The Armenian Youth Federation Western Region is happy to announce that the application for the 2014 Youth Corps program is now available online. Currently entering its 20th year, AYF Youth Corps provides Armenian youth the opportunity to build and maintain ties with their homeland. Participants will have a fun, productive, and unforgettable summer in Armenia and Artsakh.
AYF Youth Corps began in 1994 as a tool for Diasporan youth to directly participate in the rebuilding of our homeland that suffered a devastating war for the liberation of Artsakh. In 2008, the program evolved from a reconstruction effort to a summer day camp, in order to better utilize the volunteer potential of Diasporan youth as well as to build stronger connections with the youth in Armenia. By 2013, the day camp model proved successful, as it rapidly expanded from 1 location to multiple camps in Gyurmi, Proshyan, Stepanakert, Shushi, and Askeran. The AYF Youth Corps day camps accommodated over 850 children last year, and the AYF is working on expanding its reach even further in 2014. For the 20th year in a row, the lives of participants and the hundreds of children they interact with in their homeland will be changed forever.
The program is six weeks long, with one week of touring, and five weeks of volunteer work in Armenia and Artsakh. Participants will travel extensively throughout Armenia, Artsakh and even Javakhk, experiencing the historical and present-day treasures that are not easily found. The majority of the participants’ time will be spent volunteering in camps for Armenian children, making connections, and helping shape their futures.
The program is perfect for first-time visitors and frequent travelers to Armenia because of its unique combination of volunteerism and tourism. It is open to all youth between the ages of 18 and 30. Candidates should be motivated, bright, adventurous, and interested in making a difference in their homeland. Apply as soon as possible.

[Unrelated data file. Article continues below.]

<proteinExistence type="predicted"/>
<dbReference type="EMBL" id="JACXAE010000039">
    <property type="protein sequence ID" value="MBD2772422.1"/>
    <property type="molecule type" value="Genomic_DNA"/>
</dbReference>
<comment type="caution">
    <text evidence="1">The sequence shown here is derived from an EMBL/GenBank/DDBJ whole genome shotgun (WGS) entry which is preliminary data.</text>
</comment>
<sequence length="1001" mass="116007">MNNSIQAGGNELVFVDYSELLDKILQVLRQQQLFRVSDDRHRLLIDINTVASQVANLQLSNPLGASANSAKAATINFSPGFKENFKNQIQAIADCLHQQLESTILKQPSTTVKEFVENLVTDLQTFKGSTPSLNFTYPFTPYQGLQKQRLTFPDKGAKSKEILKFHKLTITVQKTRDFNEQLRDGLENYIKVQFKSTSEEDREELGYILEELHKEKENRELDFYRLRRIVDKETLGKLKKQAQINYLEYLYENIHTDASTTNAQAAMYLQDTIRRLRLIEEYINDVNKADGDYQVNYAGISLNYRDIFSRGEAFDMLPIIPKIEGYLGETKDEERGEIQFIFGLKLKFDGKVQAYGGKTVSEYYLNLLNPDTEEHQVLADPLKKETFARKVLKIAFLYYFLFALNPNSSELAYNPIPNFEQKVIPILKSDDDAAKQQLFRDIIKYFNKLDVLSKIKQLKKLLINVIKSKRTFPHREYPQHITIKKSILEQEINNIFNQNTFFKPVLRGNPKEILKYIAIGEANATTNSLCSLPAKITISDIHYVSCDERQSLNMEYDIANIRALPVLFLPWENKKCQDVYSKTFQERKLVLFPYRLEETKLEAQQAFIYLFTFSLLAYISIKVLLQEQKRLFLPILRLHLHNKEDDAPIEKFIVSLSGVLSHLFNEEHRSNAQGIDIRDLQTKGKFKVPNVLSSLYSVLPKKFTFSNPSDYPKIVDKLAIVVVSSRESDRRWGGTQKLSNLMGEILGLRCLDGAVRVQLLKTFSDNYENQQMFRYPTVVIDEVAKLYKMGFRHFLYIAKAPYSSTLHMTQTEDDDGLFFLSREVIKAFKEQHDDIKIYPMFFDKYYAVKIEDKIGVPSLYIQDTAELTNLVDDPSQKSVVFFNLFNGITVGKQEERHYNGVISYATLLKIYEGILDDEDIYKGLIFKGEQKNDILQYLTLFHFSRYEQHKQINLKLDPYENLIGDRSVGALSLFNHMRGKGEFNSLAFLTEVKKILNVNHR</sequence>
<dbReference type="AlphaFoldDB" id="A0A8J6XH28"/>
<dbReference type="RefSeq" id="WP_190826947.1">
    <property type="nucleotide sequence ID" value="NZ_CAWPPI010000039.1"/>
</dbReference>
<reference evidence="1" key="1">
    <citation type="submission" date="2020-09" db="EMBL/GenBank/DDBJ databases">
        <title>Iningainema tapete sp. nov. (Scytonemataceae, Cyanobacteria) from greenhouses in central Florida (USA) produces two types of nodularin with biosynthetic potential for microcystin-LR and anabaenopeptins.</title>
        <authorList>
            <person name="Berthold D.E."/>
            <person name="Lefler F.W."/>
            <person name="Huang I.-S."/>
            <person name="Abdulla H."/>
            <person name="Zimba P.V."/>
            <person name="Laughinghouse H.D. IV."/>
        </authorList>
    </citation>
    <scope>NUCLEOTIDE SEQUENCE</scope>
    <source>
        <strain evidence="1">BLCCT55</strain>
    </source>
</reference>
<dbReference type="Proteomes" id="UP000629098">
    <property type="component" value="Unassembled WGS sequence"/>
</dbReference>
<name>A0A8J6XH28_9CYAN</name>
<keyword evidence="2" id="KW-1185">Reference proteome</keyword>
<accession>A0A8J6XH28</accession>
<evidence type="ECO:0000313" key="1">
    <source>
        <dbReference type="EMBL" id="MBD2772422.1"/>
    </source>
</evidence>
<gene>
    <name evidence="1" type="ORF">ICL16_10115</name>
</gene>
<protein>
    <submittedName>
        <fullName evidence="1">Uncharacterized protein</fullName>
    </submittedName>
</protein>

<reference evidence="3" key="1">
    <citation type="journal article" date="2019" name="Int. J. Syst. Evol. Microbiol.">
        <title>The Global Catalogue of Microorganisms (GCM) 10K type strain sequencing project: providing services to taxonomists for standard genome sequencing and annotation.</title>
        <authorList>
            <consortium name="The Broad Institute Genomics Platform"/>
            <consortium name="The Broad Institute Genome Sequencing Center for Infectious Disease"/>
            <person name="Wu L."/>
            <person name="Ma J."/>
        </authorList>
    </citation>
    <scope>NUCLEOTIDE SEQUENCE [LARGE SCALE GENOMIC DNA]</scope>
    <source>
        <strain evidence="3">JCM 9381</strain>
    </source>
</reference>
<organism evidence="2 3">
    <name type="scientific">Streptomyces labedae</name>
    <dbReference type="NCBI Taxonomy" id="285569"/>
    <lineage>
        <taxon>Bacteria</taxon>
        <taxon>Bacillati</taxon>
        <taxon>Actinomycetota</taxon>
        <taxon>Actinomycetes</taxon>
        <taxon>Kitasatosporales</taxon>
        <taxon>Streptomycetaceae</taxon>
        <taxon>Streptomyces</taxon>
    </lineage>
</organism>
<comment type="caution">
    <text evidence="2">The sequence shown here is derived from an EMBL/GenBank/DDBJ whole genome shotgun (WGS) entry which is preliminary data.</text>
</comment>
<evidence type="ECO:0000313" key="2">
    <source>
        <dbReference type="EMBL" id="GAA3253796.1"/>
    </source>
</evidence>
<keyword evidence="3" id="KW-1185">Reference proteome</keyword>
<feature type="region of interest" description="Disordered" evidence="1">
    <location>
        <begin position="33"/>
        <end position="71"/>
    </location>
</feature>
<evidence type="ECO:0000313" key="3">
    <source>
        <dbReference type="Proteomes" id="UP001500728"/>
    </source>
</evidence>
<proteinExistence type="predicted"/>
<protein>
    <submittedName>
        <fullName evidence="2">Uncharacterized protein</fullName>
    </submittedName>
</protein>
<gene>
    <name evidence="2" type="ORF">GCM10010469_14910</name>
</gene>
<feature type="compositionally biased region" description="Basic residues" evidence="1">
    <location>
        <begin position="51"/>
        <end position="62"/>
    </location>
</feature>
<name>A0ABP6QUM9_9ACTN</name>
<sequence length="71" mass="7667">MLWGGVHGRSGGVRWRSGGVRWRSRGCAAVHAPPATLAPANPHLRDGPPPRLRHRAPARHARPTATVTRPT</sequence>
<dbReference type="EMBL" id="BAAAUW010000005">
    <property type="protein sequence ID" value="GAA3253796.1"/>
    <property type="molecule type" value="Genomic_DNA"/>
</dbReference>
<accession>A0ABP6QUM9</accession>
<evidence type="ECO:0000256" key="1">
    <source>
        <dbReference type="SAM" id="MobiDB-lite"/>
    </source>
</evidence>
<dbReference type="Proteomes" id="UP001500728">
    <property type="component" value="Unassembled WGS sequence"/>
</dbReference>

This year’s program will run from July 5 to August 14.
To get a glimpse of the program through photos, videos, blogs, and to apply to this once in a lifetime experience, visit www.ayfyouthcorps.org.
Founded in 1933, the Armenian Youth Federation is the largest and most influential Armenian American youth organization in the United States, working to advance the social, political, educational and cultural awareness of Armenian-American youth.
On Dec. 7, the AYF-WR hosted a Twitter chat in honor of the 25th Anniversary of the Spitak earthquake in Armenia. The 6.8 magnitude earthquake killed more than 25,000 people and destroyed the city, leaving thousands homeless and displaced.
Participants from across the United States and Canada discussed ways to improve conditions in Armenia and better prepare for earthquakes and relief efforts throughout the world. The chat was moderated by Purag Moumdjian of the Pasadena “Nigol Touman” Chapter.
Those taking part in the discussion generally agreed that foreign aid is not enough to restore a country following an earthquake. “[T]he government of the country itself has to be committed and stable enough to use foreign aid effectively [and] help its people,” said Anoush Djrbashian of the Burbank “Varak” Chapter. “The internal structure (or lack thereof) is the problem,” agreed AYF-WR Executive Director, Stepan Keshishian.
Participant William Bairamian offered a suggestion: to “not focus on who’s at fault but on how to move forward and be better – and doing it.” He later tweeted, “The ingenuity and will of people should not be discounted. Governments can help but are not necessary for creation.”
Moumdjian posed a question about what needs to be done to improve infrastructure in Armenia for better earthquake preparedness. Answers included suggestions such as educating the country about disaster preparedness, and developing Diasporan projects in Armenia. Tro Krikorian believes the latter to be a method that has proven to be effective in the past.
The discussion lasted about an hour and a half. For complete coverage, click here.